Voters Will See Walker’s Reforms as Working
The recall effort couldn’t get under way until Walker had been in office a year, and this time lag clearly helped the governor. Walker can claim to have wiped out a $3.6 billion deficit without raising taxes or seeing service cutbacks. Indeed, property taxes fell statewide by 0.4 percent last year, the first time they’ve fallen since 1998. The average homeowner’s property tax bill would have been about $700 higher if the previous rate of increase had continued. The state now expects to have a surplus of $150 million at the end of the current budget cycle.
Voters can see Walker’s reforms working at the grassroots level as well. Brown Deer, a suburb of Milwaukee, is saving $1 million in pension and health-care costs. More flexible work rules enabled the city to make changes in teacher schedules. “We had many teachers tell us, let’s save everybody’s job,” Brown Deer superintendent Deb Kerr told the Chicago Tribune. “We didn’t cut programs. We didn’t raise class sizes. And we maintained our level of staffing.”
At least 52 local school districts are saving an average of $220 per student because they can now shop around for health insurance for their employees. Before the reforms, unions forced the schools to do business exclusively with WEA Trust, the group run by the state’s largest teachers’ union.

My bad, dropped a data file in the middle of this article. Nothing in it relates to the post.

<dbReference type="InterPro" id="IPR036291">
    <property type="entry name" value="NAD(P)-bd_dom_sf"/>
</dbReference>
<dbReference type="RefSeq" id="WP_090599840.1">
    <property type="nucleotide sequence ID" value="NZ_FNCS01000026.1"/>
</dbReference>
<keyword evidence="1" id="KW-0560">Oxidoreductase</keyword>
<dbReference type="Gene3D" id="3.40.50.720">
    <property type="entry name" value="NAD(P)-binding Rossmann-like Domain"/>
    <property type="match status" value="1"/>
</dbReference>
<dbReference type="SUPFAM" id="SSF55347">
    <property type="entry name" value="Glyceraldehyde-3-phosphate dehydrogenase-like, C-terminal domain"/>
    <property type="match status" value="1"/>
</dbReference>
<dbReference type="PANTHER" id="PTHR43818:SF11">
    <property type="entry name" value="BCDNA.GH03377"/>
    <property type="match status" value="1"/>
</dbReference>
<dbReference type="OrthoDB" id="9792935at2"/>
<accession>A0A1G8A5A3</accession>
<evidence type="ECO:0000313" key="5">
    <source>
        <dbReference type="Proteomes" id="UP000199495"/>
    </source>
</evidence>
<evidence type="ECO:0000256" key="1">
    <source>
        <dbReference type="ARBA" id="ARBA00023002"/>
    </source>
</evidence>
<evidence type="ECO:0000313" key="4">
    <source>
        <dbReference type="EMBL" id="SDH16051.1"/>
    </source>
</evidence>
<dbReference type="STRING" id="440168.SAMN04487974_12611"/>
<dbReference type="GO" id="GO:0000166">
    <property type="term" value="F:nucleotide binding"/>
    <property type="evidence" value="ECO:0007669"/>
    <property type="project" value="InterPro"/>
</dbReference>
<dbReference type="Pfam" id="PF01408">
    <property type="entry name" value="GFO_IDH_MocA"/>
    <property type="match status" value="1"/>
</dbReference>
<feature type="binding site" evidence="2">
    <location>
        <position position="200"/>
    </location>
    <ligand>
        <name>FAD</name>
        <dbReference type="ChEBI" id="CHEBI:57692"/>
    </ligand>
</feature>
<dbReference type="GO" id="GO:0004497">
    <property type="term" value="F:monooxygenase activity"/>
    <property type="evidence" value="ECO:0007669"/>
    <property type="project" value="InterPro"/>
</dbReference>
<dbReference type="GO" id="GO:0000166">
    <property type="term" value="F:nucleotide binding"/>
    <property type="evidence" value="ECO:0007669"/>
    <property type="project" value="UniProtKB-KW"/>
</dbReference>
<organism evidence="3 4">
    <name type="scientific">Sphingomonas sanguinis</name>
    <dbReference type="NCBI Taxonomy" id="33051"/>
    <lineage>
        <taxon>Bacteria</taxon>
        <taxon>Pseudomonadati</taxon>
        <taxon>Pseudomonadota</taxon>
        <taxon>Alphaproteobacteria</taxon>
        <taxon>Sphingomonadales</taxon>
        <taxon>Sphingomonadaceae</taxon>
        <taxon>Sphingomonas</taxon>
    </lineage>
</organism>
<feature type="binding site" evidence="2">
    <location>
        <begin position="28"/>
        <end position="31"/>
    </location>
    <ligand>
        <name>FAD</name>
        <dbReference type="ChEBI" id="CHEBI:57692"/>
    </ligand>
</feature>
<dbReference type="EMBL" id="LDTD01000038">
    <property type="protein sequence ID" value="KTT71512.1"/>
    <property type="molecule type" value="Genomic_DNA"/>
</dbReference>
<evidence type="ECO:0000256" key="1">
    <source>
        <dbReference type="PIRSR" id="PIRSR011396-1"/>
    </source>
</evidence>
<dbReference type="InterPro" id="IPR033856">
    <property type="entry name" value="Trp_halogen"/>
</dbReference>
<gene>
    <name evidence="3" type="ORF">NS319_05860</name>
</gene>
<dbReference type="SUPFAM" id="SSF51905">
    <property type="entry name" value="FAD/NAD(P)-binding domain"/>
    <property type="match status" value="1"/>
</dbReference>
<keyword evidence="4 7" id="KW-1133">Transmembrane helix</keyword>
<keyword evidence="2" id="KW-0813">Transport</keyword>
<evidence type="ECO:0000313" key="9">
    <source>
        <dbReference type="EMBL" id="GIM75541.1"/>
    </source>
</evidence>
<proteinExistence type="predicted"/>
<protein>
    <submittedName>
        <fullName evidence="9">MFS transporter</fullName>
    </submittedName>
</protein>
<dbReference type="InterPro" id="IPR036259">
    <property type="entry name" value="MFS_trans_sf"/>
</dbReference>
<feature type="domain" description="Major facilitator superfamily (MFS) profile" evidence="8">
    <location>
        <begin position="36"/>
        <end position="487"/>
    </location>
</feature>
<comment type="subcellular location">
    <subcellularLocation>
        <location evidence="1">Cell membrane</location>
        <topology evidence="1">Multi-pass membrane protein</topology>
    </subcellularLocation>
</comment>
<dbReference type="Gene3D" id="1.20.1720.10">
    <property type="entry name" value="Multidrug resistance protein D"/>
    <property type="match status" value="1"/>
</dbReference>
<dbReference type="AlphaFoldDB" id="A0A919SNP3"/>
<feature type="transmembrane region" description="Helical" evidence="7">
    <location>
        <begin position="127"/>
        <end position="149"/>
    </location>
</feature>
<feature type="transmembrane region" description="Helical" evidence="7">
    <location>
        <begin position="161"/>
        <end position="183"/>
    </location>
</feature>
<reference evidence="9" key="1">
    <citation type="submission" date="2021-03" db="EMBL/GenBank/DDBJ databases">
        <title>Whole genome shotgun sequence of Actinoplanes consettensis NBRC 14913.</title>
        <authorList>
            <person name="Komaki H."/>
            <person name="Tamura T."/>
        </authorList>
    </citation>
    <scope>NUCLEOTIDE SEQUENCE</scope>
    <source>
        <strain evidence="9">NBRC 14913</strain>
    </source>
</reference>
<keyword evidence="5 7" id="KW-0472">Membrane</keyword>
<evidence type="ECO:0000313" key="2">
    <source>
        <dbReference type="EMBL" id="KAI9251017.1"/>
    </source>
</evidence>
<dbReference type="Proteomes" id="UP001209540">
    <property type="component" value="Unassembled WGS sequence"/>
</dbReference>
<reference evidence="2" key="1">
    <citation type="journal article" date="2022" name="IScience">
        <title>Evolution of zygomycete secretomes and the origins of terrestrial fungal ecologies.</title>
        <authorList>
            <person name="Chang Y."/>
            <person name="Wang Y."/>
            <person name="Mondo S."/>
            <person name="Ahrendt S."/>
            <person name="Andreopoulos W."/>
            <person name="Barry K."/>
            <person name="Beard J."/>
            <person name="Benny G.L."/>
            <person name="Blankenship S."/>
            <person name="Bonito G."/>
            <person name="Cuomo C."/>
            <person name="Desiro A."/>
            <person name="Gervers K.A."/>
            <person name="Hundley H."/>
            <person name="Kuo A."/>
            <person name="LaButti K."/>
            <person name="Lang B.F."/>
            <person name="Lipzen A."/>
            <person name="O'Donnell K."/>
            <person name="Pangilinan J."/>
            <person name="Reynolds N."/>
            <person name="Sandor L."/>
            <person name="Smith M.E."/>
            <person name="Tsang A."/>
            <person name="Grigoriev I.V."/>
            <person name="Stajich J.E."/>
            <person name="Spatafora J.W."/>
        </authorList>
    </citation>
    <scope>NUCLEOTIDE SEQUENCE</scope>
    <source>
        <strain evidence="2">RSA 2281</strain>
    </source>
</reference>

The jobs picture is also improving. Last year, the state added 24,000 new jobs. Chief Executive magazine reported in 2010 that Wisconsin ranked 41st out of 50 states in terms of the ease of doing business. In its new survey, the state has jumped to 20th place, the fastest surge in the history of the magazine’s survey. Separately, the Wisconsin Manufacturers and Commerce survey just found that 62 percent of the members it surveyed plan to create jobs in Wisconsin by year’s end. A full 95 percent of CEOs surveyed said the state is headed in the right direction. “The word is out from Main Street to Wall Street that Wisconsin is the place to create jobs and expand,” says Kurt Bauer, the president of WMC.